The initial talent tree selection unlocks active abilities that are core to the chosen role. Our goal is to choose abilities that let the specializations come into their own much earlier than was possible when a specialization-defining talent had to be buried deep enough that other talent trees couldn't access them. For example, having Lava Lash and Dual-Wield right away lets an Enhancement shaman feel like an Enhancement shaman. Other role-defining examples of abilities players can now get for free at level 10 include Mortal Strike, Bloodthirst, Shield Slam, Mutilate, Shadow Step, Thunderstorm, Earth Shield, Water Elemental, and Penance.

Getting Down to the Grit

Talent trees will have around 20 unique talents instead of today's (roughly) 30 talents, and aesthetically will look a bit more like the original World of Warcraft talent trees. The 31-point talents will generally be the same as the 51-point talents we already had planned for Cataclysm. A lot of the boring or extremely specialized talents have been removed, but we don't want to remove anything that's going to affect spell/ability rotations. We want to keep overall damage, healing, and survivability roughly the same while providing a lot of the passive bonuses for free based on your specialization choice.

While leveling, you will get 1 talent point about every 2 levels (41 points total at level 85). Our goal is to alternate between gaining a new class spell or ability and gaining a talent point with each level. As another significant change, you will not be able to put points into a different talent tree until you have dedicated 31 talent points to your primary specialization. While leveling, this will be possible at 70. Picking a talent specialization should feel important. To that end, we want to make sure new players understand the significance of reaching the bottom of their specialization tree before gaining the option of spending points in the other trees. We intend to make sure dual-specialization and re-talenting function exactly as they do today so players do not feel locked into their specialization choice.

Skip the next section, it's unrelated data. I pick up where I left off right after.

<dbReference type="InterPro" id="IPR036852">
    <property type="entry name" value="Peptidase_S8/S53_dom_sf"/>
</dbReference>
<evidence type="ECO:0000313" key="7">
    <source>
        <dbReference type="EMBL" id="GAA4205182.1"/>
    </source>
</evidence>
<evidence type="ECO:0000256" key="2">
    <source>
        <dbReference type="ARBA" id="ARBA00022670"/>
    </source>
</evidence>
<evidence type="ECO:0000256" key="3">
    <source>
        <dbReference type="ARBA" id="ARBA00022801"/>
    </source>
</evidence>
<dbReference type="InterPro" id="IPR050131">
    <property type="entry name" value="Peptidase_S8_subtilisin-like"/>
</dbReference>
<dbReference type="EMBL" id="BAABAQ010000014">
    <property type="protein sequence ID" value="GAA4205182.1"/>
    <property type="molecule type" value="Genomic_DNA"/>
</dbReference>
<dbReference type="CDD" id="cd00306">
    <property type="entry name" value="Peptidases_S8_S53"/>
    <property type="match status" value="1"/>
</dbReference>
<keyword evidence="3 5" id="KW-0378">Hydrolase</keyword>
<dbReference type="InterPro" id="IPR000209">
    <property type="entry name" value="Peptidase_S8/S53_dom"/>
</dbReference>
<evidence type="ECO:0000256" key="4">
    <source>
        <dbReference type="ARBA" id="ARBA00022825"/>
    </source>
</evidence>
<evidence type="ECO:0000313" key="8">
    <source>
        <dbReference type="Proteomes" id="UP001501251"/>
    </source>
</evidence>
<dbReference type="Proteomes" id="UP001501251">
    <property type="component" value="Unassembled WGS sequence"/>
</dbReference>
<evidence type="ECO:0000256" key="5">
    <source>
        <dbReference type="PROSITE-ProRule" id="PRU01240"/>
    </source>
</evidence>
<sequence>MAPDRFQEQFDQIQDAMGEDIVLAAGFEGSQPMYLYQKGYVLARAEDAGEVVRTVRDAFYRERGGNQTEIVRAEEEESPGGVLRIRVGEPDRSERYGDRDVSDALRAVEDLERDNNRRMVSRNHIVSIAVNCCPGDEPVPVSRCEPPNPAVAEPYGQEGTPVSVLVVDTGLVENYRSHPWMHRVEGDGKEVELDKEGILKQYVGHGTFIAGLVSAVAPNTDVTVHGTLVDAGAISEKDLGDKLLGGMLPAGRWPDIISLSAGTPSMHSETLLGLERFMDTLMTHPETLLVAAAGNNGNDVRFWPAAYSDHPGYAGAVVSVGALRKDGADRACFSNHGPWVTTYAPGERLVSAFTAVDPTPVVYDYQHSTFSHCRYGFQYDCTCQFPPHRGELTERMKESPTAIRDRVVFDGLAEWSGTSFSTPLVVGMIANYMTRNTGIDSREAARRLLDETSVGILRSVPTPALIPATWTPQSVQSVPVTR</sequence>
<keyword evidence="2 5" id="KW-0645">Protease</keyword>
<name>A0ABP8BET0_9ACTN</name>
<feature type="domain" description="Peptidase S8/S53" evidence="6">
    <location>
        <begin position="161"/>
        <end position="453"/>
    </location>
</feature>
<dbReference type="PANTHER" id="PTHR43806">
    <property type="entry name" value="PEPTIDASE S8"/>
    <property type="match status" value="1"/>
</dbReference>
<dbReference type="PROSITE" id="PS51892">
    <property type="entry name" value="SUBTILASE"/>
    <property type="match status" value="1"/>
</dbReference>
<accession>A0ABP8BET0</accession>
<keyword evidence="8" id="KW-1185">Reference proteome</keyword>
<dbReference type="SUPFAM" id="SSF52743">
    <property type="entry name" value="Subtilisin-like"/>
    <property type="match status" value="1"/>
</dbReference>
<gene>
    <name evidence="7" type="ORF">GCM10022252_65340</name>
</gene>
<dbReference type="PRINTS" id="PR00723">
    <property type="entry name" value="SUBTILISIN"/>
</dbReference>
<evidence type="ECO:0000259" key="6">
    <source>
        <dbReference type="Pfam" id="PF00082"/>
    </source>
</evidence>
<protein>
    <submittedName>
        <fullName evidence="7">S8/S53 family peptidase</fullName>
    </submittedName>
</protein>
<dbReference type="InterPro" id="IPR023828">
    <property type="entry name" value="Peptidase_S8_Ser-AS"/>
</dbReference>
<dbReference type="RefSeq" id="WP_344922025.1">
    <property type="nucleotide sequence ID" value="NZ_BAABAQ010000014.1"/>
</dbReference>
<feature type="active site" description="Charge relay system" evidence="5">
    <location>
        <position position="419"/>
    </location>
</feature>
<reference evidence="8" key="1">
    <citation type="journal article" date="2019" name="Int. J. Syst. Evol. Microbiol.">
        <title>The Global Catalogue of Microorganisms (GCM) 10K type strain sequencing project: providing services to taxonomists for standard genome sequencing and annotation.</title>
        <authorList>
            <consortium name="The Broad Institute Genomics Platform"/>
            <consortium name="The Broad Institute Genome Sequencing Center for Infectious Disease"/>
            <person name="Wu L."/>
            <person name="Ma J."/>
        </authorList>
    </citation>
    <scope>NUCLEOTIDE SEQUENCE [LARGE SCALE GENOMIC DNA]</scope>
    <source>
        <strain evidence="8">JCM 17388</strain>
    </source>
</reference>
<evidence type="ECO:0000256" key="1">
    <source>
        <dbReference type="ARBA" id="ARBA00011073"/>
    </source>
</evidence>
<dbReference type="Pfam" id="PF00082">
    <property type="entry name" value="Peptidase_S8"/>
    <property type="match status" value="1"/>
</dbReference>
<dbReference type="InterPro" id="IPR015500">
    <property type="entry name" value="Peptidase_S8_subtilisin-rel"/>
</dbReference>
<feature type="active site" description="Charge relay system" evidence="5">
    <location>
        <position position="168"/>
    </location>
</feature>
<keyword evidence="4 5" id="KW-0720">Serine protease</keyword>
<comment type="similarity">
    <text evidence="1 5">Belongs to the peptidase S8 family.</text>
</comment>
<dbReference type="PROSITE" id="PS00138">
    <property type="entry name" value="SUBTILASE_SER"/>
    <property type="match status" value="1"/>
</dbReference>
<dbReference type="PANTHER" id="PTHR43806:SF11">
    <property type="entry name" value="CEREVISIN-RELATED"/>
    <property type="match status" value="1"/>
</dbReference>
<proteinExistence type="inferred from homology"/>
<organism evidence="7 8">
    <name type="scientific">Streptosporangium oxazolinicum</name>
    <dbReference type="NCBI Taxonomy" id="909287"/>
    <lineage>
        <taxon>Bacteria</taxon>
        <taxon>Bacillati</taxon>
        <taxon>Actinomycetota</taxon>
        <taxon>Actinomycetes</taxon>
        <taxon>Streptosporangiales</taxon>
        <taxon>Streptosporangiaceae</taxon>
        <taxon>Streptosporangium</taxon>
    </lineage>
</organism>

A True Mastery

The original passive Mastery bonuses players were to receive according to how they spent points in each tree are being replaced by the automatic passive bonuses earned when a tree specialization is chosen. These passives are flat percentages and we no longer intend for them to scale with the number of talent points spent. The Mastery bonus that was unique to each tree will now be derived from the Mastery stat, found on high-level items, and Mastery will be a passive skill learned from class trainers around level 75. In most cases, the Mastery stats will be the same as the tree-unique bonuses we announced earlier this year. These stats can be improved by stacking Mastery Rating found on high-level items.

To Recap

When players reach level 10, they are presented with basic information on the three specializations within their class and are asked to choose one. Then they spend their talent point. The other trees darken and are unavailable until 31 points are spent in the chosen tree. The character is awarded an active ability, and one or more passive bonuses unique to the tree they've chosen. As they gain levels, they'll alternate between receiving a talent point and gaining new skills. They'll have a 31-point tree to work down, with each talent being more integral and exciting than they have been in the past. Once they spend their 31'st point in the final talent (at level 70), the other trees open up and become available to allocate points into from then on. As characters move into the level 78+ areas in Cataclysm, they'll begin seeing items with a new stat, Mastery. Once they learn the Mastery skill from their class trainer they'll receive bonuses from the stat based on the tree they've specialized in.

We understand that these are significant changes and we still have details to solidify. We feel, however, that these changes better fulfill our original class design goals for Cataclysm, and we're confident that they will make for a better gameplay experience. Your constructive feedback is welcomed and appreciated.

A few observations about how the revamped talent system may affect leveling:
  • No more weird, patchwork builds while you're leveling. The developers want you to get a strong feel for your chosen spec(s) and playstyle.
  • You can still respec or purchase dual specialization if you'd like to experiment with the other talent trees. (Here's hoping Blizzard will lower the cost -- and the level requirement for dual speccing -- to make them more friendly to new players.)
  • It remains to be seen what will happen to classes like priests that currently rely on a mix of talents from multiple trees for effective leveling. However, this next bit of news may get your tail wagging ...